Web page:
Saturday, 12 March 2011

Of Dogs and Men

Lance Corporal Liam Tasker, or 'L.T.' as he was known to his friends and loved ones, was shot dead by small arms fire in Helmand the other day, whilst out looking for I.E.D.s with his loved and trusted dog, Theo, who had sniffed out more explosives than most other dogs. Theo was due for a canine medal along with his master, and they will probably both receive a posthumous one, because in a matter of a couple of hours, the doggie died from a seizure as his master's body was taken back to base. Both of their bodies have now been flown back to the UK.

L.T. was known to lighten up a room with his personality, and it sounds as though his dog did pretty much the same thing. The above photo is them enjoying a moment of relaxation.

Dogs and humans have been depending on each other (or 'peacefully coexisting' as in 'fish', according to George W Bush) since prehistory. There are pre-historic roads that lead between the North and the South of Britain, flattened smooth by drovers who used big, indigenous dogs to keep cattle under control before the days of the refrigerated transport of dead meat.

These dogs would often accompany the drover south to north, or vice versa, then make their own way home without the cattle or their master - often a distance of many miles, and they were trained to stop at the very same Inns as the drovers, who had left money with the Landlords for their food and bedding for the night. The Landlords or Ostlers would feed them the next morning, then send them on their way, often to another Inn 30 miles away, where they would be given the same board and lodging until they arrived back at their home farm - sometimes involving a journey of many stops over several hundred miles.

Small, stray dogs in towns and cities would - right up until the end of the 19th century - arrive at coaching inns expecting to work for their evening meal. They would be placed in a small treadmill by the side of the fire and trundle away in it, turning a rotisserie until the meat attached to it was perfectly cooked for the guests over the open fire. Their reward was enough meat to keep them alive, and they returned the next night like true professionals.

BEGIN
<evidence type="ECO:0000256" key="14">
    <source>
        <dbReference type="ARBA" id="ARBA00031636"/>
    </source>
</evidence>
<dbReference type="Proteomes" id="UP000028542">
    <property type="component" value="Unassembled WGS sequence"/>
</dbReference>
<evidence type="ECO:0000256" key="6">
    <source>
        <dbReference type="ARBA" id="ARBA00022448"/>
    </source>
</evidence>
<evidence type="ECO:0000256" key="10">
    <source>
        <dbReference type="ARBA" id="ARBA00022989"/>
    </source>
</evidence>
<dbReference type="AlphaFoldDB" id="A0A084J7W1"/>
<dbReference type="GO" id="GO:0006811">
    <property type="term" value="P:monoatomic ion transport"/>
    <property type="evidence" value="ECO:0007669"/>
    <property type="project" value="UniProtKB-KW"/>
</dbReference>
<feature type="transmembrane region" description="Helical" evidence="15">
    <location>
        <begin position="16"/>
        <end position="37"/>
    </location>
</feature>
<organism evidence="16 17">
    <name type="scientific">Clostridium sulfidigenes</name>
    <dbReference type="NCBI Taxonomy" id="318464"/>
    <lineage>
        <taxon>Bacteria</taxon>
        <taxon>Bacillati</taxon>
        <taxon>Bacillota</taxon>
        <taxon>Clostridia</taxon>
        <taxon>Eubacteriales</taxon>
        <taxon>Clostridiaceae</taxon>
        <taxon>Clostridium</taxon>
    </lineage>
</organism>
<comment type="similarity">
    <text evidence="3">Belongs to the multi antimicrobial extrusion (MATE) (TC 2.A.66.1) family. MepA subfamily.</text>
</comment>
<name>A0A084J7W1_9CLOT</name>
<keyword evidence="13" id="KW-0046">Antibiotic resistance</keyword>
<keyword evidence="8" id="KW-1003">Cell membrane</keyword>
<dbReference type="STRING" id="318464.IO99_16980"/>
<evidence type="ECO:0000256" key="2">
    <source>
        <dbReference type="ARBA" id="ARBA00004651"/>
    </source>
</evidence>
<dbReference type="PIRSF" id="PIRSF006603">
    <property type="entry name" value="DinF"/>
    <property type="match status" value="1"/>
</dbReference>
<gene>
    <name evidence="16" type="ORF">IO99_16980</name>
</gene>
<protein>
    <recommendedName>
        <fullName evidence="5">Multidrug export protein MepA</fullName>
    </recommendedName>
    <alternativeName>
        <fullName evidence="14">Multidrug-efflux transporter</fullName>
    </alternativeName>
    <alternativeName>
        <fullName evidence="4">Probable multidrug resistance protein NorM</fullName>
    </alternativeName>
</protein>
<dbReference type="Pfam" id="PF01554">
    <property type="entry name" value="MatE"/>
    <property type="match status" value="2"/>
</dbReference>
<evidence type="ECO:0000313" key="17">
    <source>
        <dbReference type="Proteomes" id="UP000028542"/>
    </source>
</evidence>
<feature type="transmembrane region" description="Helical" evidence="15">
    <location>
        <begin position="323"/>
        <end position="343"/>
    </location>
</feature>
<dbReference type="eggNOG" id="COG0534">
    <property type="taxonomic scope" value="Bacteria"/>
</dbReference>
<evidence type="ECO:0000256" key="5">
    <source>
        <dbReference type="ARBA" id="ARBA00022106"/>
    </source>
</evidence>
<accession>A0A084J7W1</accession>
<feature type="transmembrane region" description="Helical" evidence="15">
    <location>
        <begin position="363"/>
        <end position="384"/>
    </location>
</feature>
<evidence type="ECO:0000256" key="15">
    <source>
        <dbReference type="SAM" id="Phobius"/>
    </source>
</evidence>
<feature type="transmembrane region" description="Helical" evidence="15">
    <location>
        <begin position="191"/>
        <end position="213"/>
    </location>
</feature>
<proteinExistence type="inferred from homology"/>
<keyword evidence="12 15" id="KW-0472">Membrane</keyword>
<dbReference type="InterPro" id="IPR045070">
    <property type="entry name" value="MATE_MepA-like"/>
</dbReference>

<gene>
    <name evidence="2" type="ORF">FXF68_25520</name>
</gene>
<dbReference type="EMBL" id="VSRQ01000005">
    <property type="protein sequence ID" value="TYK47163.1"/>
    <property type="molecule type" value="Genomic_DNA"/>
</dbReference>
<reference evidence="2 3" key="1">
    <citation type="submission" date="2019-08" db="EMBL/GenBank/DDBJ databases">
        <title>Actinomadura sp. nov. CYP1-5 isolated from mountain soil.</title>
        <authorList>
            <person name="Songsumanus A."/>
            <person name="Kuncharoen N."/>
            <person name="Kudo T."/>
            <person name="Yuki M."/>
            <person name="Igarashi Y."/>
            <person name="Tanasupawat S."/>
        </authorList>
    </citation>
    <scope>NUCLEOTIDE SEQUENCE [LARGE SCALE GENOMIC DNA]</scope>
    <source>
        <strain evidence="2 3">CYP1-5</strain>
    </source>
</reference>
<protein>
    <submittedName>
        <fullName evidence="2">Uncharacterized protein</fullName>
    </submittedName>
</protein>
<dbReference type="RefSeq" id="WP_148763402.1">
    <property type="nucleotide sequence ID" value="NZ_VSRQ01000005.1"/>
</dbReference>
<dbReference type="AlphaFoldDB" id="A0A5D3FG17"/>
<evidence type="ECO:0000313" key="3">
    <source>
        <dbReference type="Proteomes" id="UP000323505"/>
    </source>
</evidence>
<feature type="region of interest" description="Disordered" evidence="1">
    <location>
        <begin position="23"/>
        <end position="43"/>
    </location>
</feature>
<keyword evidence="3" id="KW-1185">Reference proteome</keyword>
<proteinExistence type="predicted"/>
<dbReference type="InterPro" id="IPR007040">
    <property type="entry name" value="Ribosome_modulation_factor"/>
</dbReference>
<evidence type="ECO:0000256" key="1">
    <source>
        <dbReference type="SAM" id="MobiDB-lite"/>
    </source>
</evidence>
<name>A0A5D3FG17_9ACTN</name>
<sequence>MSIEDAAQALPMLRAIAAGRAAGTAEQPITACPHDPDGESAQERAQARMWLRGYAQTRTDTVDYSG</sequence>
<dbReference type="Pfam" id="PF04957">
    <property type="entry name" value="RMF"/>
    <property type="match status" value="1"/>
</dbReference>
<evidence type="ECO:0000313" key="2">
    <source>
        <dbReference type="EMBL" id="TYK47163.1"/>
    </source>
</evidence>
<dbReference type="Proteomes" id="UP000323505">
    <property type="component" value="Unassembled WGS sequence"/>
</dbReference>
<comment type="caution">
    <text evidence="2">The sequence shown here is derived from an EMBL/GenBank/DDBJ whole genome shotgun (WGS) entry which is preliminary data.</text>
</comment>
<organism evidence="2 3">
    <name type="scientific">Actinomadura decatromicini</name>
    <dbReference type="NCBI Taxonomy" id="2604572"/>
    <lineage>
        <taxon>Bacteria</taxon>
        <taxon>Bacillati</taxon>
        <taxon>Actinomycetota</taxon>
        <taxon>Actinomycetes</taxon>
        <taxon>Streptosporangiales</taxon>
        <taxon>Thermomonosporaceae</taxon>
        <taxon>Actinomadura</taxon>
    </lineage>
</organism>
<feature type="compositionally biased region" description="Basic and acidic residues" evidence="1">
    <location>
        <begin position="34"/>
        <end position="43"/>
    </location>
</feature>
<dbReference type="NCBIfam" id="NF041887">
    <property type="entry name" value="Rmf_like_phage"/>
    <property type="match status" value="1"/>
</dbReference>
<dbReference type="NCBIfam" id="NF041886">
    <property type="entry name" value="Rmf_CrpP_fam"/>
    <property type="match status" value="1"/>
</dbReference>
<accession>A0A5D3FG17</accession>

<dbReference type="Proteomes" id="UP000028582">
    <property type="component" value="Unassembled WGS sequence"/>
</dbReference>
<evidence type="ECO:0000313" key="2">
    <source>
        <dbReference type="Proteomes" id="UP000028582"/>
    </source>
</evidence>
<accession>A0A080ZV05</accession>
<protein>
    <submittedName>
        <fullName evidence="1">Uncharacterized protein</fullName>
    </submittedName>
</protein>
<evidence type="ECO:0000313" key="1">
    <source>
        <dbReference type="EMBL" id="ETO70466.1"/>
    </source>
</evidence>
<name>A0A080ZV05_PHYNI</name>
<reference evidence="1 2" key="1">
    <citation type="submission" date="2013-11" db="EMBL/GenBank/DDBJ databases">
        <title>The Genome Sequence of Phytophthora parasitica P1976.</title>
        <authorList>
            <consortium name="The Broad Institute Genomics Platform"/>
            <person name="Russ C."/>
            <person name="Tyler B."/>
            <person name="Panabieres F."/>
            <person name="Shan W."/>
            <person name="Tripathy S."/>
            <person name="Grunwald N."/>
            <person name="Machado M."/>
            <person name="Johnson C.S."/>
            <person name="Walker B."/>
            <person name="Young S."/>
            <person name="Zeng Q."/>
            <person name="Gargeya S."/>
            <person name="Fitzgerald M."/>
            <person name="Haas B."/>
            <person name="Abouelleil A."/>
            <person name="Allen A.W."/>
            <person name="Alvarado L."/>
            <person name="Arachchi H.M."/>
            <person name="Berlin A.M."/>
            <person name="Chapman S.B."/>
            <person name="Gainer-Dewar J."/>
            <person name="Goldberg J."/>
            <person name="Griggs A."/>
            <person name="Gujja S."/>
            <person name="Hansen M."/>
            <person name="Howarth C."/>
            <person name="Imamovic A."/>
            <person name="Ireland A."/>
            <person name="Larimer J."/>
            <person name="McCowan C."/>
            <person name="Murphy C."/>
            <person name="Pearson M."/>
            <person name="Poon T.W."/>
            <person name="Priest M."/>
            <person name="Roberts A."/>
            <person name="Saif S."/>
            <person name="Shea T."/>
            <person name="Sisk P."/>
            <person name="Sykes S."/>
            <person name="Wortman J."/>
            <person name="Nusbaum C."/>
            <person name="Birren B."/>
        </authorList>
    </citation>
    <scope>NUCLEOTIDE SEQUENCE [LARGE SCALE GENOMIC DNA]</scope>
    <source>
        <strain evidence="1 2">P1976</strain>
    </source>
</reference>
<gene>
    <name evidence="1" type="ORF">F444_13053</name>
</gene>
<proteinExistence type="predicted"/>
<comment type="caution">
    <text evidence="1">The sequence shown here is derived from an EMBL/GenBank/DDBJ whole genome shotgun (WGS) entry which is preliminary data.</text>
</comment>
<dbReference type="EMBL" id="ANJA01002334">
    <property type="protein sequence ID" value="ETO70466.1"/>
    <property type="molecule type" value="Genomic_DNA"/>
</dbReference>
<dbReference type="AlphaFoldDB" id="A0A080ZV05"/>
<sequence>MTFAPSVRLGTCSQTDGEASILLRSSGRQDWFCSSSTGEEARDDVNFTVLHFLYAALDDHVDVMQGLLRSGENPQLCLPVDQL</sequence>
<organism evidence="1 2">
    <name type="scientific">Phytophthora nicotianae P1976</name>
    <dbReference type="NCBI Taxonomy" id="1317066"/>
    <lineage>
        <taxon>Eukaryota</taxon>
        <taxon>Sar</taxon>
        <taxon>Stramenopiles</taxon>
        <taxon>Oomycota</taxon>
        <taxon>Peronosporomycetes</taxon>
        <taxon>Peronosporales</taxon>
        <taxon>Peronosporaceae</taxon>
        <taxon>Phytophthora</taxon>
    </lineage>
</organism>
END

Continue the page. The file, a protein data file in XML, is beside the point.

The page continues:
Not all dogs could assist in the hunting of game like their forebears had, so - before they became revered as pets - dodges like this were their only way to survive without the kindness of strangers.

Theo - like L.T. - was a true professional. His expertise was sniffing explosives. Some of his mates can pick up on the chemicals released just before their master/mistress has an epileptic fit, but it's the same sort of skill.

Somehow, it is even more sad that L.T. has copped it in Helmand, when his beloved dog seemed to voluntarily follow him.


  1. That's a sad story Tom. Both of man and dog.

  2. I heard just the plain basic facts of the LT/Theo story on the radio and instantly felt troubled.

    George V had a dog who loved him so much that he would faint at the very sight of his master. At their final encounter (before George died), which lasted about an hour, the dog was 'out cold' for most of the time! A bizarre form of dedication.

  3. p.s. Totally unrelated, but George V insisted on having his trousers pressed at the sides, rather than have a crease down the front. I just knew your life wouldn't be complete without that bit of info'.

  4. The love affair between man and dog never ceases to move me. Dogs in particular, can bring the humanity out in many an isolated and emotionally frail person as well as the rest of us that just need a friend...

    I can perfectly understand liam's need to save his hear of this bravery constantly dont you...aka..."man dies saving his dog from river"

    have you ever read kipling's poem "Power of the dog"
    heart warming!

  5. There were a lot of dogs present at the repatriation ceremony in Wootton Bassett this week - military, police and civvy. Very sad.